Black Americans Seven Times More Likely Than Whites to Be Wrongfully Convicted of Serious Crimes

by Vins
Published: Updated:

Black Americans are seven times more likely than Whites to be wrongfully convicted of murder, sexual crimes, and drug crimes, according to a September 2022 report by the National Registry of Exonerations, as reported on by Reuters, Essence, and The Innocence Project. This report analyzed 3,200 exonerations for the above crimes, dating back to 1989. Fifty-three percent of those exonerated were Black, even though Black Americans are only 13.6 percent of the general population. Furthermore, 33 percent of those exonerated were White. Black Americans were 7.5 times more likely than Whites to be wrongly convicted of murder, eight times more likely to be wrongly convicted of sexual crimes, and a whopping 19 times more likely to be wrongly convicted of drug crimes.

Black Americans also faced higher degrees of compounding systemic harm. Official misconduct was found in seventy-eight percent of exonerations of Black Americans convicted of murder, while for White Americans that figure was sixty-four percent. In cases of drug-related crimes, approximately sixty-nine percent of those exonerated were Black, and just sixteen percent were White, despite robust evidence that Black and White Americans use illegal drugs at about the same rates. Furthermore, of the 259 exonerated individuals whom law enforcement intentionally framed for drug crimes, eighty-seven percent were Black. Unfortunately this systemic disparity appears to be growing. In 2017 the National Registry of Exonerations published a similar report which found Black Americans were seven times more likely than Whites to be wrongfully convicted of murder, while now that number is 7.5 times.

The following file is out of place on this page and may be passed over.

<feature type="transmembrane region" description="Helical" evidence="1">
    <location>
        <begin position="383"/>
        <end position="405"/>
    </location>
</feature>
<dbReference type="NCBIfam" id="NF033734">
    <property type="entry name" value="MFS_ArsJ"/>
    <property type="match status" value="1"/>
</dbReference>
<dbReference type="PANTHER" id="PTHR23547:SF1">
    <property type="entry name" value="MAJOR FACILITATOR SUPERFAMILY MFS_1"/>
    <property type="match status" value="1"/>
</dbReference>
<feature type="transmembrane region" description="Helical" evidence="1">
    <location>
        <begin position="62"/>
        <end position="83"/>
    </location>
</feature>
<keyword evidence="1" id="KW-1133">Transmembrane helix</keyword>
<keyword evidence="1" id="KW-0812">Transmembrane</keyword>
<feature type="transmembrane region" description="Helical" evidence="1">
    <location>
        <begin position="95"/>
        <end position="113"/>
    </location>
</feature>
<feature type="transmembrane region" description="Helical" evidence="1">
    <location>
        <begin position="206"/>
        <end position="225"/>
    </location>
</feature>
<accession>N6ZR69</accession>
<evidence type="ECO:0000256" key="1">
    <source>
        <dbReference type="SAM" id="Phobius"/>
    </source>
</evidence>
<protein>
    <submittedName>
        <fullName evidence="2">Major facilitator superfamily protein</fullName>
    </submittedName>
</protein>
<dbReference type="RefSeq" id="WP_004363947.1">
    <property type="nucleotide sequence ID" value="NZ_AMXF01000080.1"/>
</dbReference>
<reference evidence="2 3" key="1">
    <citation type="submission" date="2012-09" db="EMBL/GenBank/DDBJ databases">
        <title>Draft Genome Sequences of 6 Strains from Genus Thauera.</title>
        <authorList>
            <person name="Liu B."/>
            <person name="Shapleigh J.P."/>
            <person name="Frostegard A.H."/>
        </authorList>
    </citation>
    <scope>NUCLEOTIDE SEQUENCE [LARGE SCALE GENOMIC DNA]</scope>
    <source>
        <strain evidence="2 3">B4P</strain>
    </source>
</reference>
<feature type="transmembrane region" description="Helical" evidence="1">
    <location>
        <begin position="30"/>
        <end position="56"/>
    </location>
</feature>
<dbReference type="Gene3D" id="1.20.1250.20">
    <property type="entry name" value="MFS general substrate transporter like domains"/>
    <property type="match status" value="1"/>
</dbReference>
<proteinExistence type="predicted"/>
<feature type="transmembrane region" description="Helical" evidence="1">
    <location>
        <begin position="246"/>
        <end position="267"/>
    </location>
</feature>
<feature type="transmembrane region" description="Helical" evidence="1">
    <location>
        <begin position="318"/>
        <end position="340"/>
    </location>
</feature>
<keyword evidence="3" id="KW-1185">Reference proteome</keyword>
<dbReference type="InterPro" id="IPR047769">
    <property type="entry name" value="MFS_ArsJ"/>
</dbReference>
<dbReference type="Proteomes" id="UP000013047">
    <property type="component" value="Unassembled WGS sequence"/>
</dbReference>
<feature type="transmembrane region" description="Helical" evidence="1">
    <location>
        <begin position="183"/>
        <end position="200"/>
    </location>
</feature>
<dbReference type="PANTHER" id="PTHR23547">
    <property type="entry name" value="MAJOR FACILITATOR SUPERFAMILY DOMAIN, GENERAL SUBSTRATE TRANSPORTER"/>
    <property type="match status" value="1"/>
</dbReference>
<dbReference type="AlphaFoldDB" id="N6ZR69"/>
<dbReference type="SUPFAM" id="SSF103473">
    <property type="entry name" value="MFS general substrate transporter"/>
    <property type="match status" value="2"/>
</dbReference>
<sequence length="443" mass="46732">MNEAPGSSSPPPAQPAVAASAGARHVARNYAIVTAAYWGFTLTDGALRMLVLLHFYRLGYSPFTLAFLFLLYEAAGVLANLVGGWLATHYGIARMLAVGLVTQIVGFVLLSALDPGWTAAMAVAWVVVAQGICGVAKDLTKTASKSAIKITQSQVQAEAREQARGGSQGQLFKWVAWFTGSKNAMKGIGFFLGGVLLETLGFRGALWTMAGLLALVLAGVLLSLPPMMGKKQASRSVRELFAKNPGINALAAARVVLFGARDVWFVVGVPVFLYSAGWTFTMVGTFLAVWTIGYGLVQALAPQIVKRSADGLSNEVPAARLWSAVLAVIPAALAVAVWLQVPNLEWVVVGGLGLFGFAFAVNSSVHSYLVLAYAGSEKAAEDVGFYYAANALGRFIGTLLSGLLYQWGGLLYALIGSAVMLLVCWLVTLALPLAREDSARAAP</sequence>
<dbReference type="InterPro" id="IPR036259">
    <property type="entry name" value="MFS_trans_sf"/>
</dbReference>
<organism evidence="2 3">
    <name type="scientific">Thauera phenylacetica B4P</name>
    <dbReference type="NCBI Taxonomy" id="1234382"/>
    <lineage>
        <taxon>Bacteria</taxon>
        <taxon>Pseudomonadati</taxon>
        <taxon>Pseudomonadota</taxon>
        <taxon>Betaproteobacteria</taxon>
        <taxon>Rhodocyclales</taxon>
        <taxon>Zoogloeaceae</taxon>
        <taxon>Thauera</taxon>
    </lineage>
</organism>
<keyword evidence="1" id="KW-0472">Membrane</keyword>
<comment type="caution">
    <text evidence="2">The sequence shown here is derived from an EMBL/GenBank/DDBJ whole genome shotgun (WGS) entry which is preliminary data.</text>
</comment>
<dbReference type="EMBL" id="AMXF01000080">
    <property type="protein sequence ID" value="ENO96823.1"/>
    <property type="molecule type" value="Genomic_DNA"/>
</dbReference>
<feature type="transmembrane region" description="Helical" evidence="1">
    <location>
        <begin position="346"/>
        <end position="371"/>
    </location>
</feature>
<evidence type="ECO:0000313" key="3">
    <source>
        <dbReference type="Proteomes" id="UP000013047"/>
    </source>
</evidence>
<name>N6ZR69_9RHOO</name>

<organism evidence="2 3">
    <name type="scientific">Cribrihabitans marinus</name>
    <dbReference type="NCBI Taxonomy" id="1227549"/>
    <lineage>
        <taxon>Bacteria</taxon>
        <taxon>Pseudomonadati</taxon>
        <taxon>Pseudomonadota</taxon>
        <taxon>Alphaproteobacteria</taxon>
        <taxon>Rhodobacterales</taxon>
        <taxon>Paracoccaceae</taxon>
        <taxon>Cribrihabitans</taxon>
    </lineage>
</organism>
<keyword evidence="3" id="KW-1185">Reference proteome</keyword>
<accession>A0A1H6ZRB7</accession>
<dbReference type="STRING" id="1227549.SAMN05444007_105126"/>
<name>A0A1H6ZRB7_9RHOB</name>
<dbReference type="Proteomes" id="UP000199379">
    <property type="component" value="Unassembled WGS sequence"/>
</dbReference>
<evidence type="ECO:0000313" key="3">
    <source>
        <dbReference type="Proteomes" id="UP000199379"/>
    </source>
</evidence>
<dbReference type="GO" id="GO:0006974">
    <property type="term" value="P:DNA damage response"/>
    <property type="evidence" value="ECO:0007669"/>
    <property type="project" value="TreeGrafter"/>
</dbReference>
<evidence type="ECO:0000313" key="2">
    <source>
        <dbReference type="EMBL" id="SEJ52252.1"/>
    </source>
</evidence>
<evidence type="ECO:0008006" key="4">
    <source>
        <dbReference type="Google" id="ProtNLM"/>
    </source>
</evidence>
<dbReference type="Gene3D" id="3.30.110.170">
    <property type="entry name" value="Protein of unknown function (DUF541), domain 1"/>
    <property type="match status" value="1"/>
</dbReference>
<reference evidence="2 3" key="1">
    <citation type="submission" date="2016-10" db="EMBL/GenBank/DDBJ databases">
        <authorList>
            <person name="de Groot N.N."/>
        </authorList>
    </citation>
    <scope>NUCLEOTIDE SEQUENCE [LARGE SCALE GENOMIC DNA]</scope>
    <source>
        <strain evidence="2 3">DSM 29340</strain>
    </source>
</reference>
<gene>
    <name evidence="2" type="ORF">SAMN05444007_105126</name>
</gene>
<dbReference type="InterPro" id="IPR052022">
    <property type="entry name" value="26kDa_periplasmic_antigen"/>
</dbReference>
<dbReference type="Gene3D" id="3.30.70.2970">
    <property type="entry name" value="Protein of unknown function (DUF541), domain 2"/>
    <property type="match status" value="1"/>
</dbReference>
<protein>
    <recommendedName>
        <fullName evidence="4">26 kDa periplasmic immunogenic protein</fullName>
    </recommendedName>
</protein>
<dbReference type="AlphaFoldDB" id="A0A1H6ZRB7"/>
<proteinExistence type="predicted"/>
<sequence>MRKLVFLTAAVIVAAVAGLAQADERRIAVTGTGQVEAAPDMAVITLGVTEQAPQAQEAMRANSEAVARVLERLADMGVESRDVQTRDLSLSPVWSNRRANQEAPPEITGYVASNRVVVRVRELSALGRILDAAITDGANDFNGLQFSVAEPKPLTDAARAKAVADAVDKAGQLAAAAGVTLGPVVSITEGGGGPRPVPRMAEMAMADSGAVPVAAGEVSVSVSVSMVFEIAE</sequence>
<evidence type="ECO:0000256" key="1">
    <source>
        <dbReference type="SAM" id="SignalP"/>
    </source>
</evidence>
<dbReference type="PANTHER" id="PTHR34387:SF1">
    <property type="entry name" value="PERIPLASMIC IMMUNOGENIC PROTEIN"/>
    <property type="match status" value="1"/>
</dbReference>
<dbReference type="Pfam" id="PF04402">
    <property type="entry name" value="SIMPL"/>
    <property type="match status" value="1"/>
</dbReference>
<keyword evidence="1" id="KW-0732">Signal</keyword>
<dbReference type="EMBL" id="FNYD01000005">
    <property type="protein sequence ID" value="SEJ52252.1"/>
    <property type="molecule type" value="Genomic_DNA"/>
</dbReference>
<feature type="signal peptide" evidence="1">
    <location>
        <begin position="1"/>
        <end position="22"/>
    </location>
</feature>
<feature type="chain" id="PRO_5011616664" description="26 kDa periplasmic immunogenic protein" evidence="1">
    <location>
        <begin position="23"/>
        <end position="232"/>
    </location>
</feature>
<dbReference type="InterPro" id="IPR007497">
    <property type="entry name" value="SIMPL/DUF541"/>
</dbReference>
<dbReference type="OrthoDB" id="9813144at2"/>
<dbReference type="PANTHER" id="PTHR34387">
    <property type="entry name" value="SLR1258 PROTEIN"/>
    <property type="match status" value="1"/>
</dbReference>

These findings have received no corporate coverage as of March 10, 2023, other than an op-ed in the Los Angeles Times authored by Christina Swarns, the executive director of the Innocence Project.

Sources:

“New Report Highlights Persistent Racial Disparities Among Wrongful Convictions,” Innocence Project, September 27, 2022.

Hassan Kanu, “Rising Number of False Convictions Shows Stark Racial Patterns,” Reuters, September 27, 2022.

Melissa Noel, “Study: Black Americans More Likely To Be Wrongfully Convicted,” Essence, September 29, 2022.

Student Researcher: Annie Koruga (Ohlone College)

Faculty Evaluator: Mickey Huff (Diablo Valley College)